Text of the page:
The death toll of Lassa fever in Nigeria this year has risen to 98 amid government measures to reduce infections across the country, the Nigeria Center for Disease Control (NCDC) said on Monday.
The public health agency said in a statement that 12 additional deaths and 90 new infections were recorded in the country between February 21 and February 27. The new cases were recorded in 12 states.
With the 98 deaths so far recorded, the NCDC said the case fatality rate in the country is at 18.1 percent, which is lower than the 22.8 percent recorded for the same period in 2021.
Lassa fever is usually transmitted when the saliva, urine, and excreta of the multi-mammalian rats come into contact with humans. Human-to-human transmission is rare but can occur through contact with the body fluids of an infected person.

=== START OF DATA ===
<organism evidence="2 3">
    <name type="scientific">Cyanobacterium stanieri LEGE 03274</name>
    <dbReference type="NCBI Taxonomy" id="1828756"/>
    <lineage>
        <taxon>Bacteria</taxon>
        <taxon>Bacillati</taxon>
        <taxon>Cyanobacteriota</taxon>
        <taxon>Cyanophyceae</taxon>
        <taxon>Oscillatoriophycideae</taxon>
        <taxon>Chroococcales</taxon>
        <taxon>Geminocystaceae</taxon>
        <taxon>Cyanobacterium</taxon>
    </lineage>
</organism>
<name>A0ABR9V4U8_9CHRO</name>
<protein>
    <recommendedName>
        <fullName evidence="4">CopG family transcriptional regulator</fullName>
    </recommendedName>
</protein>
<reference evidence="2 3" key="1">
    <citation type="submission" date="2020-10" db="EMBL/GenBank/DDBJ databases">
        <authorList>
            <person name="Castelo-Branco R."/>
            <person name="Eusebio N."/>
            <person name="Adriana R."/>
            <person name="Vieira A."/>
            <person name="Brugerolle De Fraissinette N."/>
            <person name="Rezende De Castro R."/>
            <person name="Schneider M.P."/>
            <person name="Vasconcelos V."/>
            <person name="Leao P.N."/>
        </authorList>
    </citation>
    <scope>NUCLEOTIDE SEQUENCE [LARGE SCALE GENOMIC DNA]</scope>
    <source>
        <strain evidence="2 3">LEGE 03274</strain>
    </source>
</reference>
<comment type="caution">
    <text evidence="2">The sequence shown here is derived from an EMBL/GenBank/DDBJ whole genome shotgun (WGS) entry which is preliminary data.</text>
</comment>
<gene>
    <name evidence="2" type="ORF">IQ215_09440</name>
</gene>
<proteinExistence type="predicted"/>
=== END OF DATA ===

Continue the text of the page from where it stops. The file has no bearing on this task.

In some cases, Lassa fever has similar symptoms to malaria, appearing between one and three weeks after exposure to the virus. In mild cases, the disease causes fever, fatigue, weakness, and headache.
The NCDC said it remained committed to supporting state public health teams to achieve the goal of reducing the Lassa fever case fatality rate to a single digit.
The disease control agency said it is currently distributing medical response commodities to states and treatment centers, as part of measures to control the spread of the disease.
On January 26, the NCDC said it had activated the national multi-sectoral and multi-disciplinary Lassa fever emergency operations center in response to the outbreak in the country.